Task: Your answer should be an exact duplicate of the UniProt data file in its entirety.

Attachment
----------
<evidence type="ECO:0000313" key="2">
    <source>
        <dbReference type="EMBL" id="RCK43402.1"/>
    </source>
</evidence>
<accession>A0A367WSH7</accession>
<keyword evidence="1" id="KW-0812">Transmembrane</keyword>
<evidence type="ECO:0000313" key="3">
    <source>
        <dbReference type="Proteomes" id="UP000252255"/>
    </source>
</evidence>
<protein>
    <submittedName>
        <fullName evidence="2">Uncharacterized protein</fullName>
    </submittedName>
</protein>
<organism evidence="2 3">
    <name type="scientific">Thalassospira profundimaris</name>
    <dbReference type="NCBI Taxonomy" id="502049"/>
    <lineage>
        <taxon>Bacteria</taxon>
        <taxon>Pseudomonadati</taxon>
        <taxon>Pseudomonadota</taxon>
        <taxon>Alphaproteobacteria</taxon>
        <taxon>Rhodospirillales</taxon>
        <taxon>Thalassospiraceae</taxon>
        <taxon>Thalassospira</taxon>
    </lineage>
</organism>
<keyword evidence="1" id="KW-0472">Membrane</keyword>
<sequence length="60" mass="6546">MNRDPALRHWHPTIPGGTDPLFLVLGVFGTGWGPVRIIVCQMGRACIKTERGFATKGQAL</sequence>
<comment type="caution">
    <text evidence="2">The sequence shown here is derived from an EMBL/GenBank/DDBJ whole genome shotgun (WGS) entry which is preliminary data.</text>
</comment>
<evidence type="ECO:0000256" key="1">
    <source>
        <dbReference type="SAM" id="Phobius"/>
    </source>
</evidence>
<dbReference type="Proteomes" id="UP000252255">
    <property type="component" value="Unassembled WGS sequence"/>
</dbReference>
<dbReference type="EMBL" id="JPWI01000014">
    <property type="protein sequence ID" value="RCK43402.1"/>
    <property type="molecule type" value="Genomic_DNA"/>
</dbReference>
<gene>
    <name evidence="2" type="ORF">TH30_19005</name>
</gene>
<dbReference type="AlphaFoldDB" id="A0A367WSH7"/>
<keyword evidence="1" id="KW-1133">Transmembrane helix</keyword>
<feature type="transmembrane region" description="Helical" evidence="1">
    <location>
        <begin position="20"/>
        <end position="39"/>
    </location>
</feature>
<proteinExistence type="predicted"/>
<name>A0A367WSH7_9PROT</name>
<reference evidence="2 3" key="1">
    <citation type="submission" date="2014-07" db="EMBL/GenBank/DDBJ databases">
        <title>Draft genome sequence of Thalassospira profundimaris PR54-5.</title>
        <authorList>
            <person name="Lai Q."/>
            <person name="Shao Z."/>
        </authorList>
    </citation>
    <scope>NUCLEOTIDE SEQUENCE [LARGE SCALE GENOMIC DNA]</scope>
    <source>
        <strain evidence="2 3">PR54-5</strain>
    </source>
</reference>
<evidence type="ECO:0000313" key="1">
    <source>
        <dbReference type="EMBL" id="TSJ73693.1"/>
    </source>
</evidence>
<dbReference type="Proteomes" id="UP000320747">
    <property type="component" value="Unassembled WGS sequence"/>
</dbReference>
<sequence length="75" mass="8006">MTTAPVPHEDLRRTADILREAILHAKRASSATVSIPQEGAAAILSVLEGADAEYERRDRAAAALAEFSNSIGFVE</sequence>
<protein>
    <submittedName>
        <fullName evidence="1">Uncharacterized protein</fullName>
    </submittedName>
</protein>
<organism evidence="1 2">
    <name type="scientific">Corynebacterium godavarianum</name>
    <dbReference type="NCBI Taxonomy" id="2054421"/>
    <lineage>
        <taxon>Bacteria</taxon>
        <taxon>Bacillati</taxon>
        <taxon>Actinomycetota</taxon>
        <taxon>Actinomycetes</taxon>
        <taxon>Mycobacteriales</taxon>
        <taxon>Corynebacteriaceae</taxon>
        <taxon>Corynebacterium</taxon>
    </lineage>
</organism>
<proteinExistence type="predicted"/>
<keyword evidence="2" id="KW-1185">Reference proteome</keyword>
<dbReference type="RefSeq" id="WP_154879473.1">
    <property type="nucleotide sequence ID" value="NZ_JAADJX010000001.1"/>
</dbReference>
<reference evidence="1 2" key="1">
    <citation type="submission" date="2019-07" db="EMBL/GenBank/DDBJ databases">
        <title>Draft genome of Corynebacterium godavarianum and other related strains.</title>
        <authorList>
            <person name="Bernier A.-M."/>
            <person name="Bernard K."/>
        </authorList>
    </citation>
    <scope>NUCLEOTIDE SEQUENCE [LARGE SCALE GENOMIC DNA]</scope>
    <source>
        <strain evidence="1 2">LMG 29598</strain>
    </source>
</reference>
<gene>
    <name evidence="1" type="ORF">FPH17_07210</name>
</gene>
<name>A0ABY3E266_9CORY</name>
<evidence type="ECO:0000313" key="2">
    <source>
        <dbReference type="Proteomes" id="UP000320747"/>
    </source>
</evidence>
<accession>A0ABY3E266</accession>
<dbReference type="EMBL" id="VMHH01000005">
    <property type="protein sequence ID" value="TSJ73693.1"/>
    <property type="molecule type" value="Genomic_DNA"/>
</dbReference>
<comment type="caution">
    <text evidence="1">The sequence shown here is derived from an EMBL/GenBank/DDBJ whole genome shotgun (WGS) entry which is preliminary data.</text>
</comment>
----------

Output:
<evidence type="ECO:0000313" key="2">
    <source>
        <dbReference type="EMBL" id="RCK43402.1"/>
    </source>
</evidence>
<accession>A0A367WSH7</accession>
<keyword evidence="1" id="KW-0812">Transmembrane</keyword>
<evidence type="ECO:0000313" key="3">
    <source>
        <dbReference type="Proteomes" id="UP000252255"/>
    </source>
</evidence>
<protein>
    <submittedName>
        <fullName evidence="2">Uncharacterized protein</fullName>
    </submittedName>
</protein>
<organism evidence="2 3">
    <name type="scientific">Thalassospira profundimaris</name>
    <dbReference type="NCBI Taxonomy" id="502049"/>
    <lineage>
        <taxon>Bacteria</taxon>
        <taxon>Pseudomonadati</taxon>
        <taxon>Pseudomonadota</taxon>
        <taxon>Alphaproteobacteria</taxon>
        <taxon>Rhodospirillales</taxon>
        <taxon>Thalassospiraceae</taxon>
        <taxon>Thalassospira</taxon>
    </lineage>
</organism>
<keyword evidence="1" id="KW-0472">Membrane</keyword>
<sequence length="60" mass="6546">MNRDPALRHWHPTIPGGTDPLFLVLGVFGTGWGPVRIIVCQMGRACIKTERGFATKGQAL</sequence>
<comment type="caution">
    <text evidence="2">The sequence shown here is derived from an EMBL/GenBank/DDBJ whole genome shotgun (WGS) entry which is preliminary data.</text>
</comment>
<evidence type="ECO:0000256" key="1">
    <source>
        <dbReference type="SAM" id="Phobius"/>
    </source>
</evidence>
<dbReference type="Proteomes" id="UP000252255">
    <property type="component" value="Unassembled WGS sequence"/>
</dbReference>
<dbReference type="EMBL" id="JPWI01000014">
    <property type="protein sequence ID" value="RCK43402.1"/>
    <property type="molecule type" value="Genomic_DNA"/>
</dbReference>
<gene>
    <name evidence="2" type="ORF">TH30_19005</name>
</gene>
<dbReference type="AlphaFoldDB" id="A0A367WSH7"/>
<keyword evidence="1" id="KW-1133">Transmembrane helix</keyword>
<feature type="transmembrane region" description="Helical" evidence="1">
    <location>
        <begin position="20"/>
        <end position="39"/>
    </location>
</feature>
<proteinExistence type="predicted"/>
<name>A0A367WSH7_9PROT</name>
<reference evidence="2 3" key="1">
    <citation type="submission" date="2014-07" db="EMBL/GenBank/DDBJ databases">
        <title>Draft genome sequence of Thalassospira profundimaris PR54-5.</title>
        <authorList>
            <person name="Lai Q."/>
            <person name="Shao Z."/>
        </authorList>
    </citation>
    <scope>NUCLEOTIDE SEQUENCE [LARGE SCALE GENOMIC DNA]</scope>
    <source>
        <strain evidence="2 3">PR54-5</strain>
    </source>
</reference>
<evidence type="ECO:0000313" key="1">
    <source>
        <dbReference type="EMBL" id="TSJ73693.1"/>
    </source>
</evidence>
<dbReference type="Proteomes" id="UP000320747">
    <property type="component" value="Unassembled WGS sequence"/>
</dbReference>
<sequence length="75" mass="8006">MTTAPVPHEDLRRTADILREAILHAKRASSATVSIPQEGAAAILSVLEGADAEYERRDRAAAALAEFSNSIGFVE</sequence>
<protein>
    <submittedName>
        <fullName evidence="1">Uncharacterized protein</fullName>
    </submittedName>
</protein>
<organism evidence="1 2">
    <name type="scientific">Corynebacterium godavarianum</name>
    <dbReference type="NCBI Taxonomy" id="2054421"/>
    <lineage>
        <taxon>Bacteria</taxon>
        <taxon>Bacillati</taxon>
        <taxon>Actinomycetota</taxon>
        <taxon>Actinomycetes</taxon>
        <taxon>Mycobacteriales</taxon>
        <taxon>Corynebacteriaceae</taxon>
        <taxon>Corynebacterium</taxon>
    </lineage>
</organism>
<proteinExistence type="predicted"/>
<keyword evidence="2" id="KW-1185">Reference proteome</keyword>
<dbReference type="RefSeq" id="WP_154879473.1">
    <property type="nucleotide sequence ID" value="NZ_JAADJX010000001.1"/>
</dbReference>
<reference evidence="1 2" key="1">
    <citation type="submission" date="2019-07" db="EMBL/GenBank/DDBJ databases">
        <title>Draft genome of Corynebacterium godavarianum and other related strains.</title>
        <authorList>
            <person name="Bernier A.-M."/>
            <person name="Bernard K."/>
        </authorList>
    </citation>
    <scope>NUCLEOTIDE SEQUENCE [LARGE SCALE GENOMIC DNA]</scope>
    <source>
        <strain evidence="1 2">LMG 29598</strain>
    </source>
</reference>
<gene>
    <name evidence="1" type="ORF">FPH17_07210</name>
</gene>
<name>A0ABY3E266_9CORY</name>
<evidence type="ECO:0000313" key="2">
    <source>
        <dbReference type="Proteomes" id="UP000320747"/>
    </source>
</evidence>
<accession>A0ABY3E266</accession>
<dbReference type="EMBL" id="VMHH01000005">
    <property type="protein sequence ID" value="TSJ73693.1"/>
    <property type="molecule type" value="Genomic_DNA"/>
</dbReference>
<comment type="caution">
    <text evidence="1">The sequence shown here is derived from an EMBL/GenBank/DDBJ whole genome shotgun (WGS) entry which is preliminary data.</text>
</comment>